13 April 2012

A Chicken Challenge

I'm not posting this photo as an example of how great Cavelo Nero can look...!  Since the seedlings in the City Garden outgrew their shade-mesh protection they have been attacked by the worst of the garden bugs - cabbage moth caterpillars.  I've had a reasonable crop over the last month or so, and can cope with a few holey leaves, but there are starting to be more holes than leaves now, so it's time for action.  
As an aside, it's interesting that when eating my own home-grown food or buying what I know is organic produce at farmers markets I'm quite accepting of less than aesthetically perfect vegies, whereas if I was ever offered slightly chewed vegetables in a shop I'd never buy them!  Clearly aesthetics are a huge part of the current problem of massive food wastage in Australia.  You hear stories of bananas being rejected by supermarkets because they are not bent to the right "banana" shape, or vegies slightly blemished or over-abundant just being plowed back into paddocks because they can't be sold.  What a crazy, wasteful society we've become.  Perhaps we need to instigate an annual "Eat a Crooked Banana Day" to re-embrace ALL the fabulous fresh food that is grown in Australia?

The other industry that obviously flourishes with this attitude so rife are the pesticide manufacturers.  I imagine that dousing my Cavelo Nero in potent chemicals probably would stop the cabbage moths in the short term.  But it would also stop me eating it, and I couldn't give the older leaves to the chickens, and the local bee and other insect population probably wouldn't be very happy either.  When you start thinking about organic vs non-organic at a micro level, I just can't imagine how anyone could even think of contemplating it.  And then multiply that at a commercial level and think about what is really going on in the pursuit of perfect crops....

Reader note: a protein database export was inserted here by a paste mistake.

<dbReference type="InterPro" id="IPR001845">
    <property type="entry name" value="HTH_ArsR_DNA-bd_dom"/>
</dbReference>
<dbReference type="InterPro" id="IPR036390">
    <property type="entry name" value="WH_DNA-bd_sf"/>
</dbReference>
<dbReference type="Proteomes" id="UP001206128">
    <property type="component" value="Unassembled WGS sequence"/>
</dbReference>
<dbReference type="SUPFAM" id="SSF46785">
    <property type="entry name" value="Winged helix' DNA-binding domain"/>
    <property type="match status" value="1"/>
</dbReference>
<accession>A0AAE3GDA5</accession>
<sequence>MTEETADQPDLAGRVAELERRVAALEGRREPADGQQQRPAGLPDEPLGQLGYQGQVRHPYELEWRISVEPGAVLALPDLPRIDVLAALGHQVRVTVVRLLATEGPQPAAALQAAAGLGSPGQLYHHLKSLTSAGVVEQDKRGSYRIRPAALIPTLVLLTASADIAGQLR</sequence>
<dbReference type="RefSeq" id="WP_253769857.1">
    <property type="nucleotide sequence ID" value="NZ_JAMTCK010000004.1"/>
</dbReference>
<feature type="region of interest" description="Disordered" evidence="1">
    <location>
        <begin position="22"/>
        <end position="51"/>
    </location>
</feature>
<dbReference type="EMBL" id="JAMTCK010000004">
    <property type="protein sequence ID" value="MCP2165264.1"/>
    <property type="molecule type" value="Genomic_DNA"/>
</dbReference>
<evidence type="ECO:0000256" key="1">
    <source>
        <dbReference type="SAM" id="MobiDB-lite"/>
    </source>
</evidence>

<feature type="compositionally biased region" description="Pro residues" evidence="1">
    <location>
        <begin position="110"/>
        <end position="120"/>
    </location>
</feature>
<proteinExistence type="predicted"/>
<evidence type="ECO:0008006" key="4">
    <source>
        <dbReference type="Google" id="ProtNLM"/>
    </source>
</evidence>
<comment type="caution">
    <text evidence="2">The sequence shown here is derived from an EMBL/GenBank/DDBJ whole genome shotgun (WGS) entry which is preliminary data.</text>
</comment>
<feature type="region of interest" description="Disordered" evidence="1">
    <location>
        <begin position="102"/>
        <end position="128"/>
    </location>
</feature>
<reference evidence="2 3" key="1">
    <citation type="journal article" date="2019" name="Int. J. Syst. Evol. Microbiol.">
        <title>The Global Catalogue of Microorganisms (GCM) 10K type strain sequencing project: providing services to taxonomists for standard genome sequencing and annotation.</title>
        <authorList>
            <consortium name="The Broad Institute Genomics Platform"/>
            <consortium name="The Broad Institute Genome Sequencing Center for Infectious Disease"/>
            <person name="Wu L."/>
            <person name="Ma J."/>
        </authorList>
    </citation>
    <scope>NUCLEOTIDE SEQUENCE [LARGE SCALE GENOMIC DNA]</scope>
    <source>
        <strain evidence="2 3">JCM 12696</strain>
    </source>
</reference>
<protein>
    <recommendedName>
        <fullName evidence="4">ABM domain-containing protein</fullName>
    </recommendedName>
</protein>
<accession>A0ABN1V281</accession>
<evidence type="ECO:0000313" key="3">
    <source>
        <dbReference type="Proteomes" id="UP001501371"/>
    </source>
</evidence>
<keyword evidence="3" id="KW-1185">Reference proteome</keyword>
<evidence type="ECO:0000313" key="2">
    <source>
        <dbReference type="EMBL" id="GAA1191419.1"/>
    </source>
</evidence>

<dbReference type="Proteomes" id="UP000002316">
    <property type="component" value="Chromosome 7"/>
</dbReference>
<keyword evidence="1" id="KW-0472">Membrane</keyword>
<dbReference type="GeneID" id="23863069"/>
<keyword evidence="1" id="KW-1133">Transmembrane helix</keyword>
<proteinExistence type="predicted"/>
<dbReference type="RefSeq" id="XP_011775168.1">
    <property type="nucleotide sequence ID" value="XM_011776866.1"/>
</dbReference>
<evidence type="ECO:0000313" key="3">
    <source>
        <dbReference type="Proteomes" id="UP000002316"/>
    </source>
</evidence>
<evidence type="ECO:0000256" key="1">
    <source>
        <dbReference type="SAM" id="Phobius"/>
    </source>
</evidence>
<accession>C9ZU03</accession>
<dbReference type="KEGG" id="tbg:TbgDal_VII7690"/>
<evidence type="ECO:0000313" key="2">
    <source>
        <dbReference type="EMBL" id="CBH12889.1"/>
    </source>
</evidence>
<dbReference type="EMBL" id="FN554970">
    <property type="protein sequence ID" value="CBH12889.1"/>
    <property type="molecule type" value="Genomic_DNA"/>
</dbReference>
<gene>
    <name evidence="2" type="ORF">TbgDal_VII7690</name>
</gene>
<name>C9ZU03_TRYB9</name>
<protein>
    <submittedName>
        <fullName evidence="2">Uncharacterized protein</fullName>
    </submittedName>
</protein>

Anyway, back to my cavelo nero problem and the Chicken Challenge.  The small space I have available in the City Garden is best used by crops that are quick growing and able to supply us with a reasonably large quantity of vegetables that can be plucked off the plants just before they go into the pot.  Cavelo Nero has worked before, but I think is best in the City Garden as a winter crop when the moths are less prevalent.  So therefore I've decided to pull out the crop for now and put in some peas which shouldn't be affected by the moths as badly.  The Country Garden currently has a large planting of cavelo nero and silverbeet which are growing perfectly under their protective cover, so I will just pick extra of that each week for the time being until I can re-establish some plants later in the year in the City Garden.  

From my reading on permaculture, one of the major objectives is to set up a system that works with nature, not against it. And therefore finally (sorry for the long-winded post!) to the chickens.  Before I pull out the plants, I've decided to take away the fence around the bed and give the chickens access.  Is it possible that the chickens (who I've already established absolutely LOVE caterpillars) will move into the bed and keep the bugs under control without demolishing the plants as well?  I suspect not because they are also pretty fond of cavelo nero, but I am willing to give it a try and perhaps move a step closer to setting up a complete system in the garden.  Otherwise they will do the weeding for me, get a healthy diet of lots of greens and prepare the bed for a crop of plump, juicy peas. Win-Win really!
...1 hour later - Hmmm I think I can see the
probable outcome of this Challenge...!!


  1. Do you plant marigolds with your veggies? I'm not sure if it's just an old wives tale, but I have always planted marigolds in my garden and haven't had much of an issue with bugs.

  2. Yes I have done that in the past and I agree it does seem to help. I usually also place broken egg shells around the bed which apparently the moths think are other moths so stay away. I think I just assumed the warm weather was over and it wouldn't be needed. (But I'm very happy to be proven wrong as I sit outside on a perfect, sunny 27 degree day to write this!)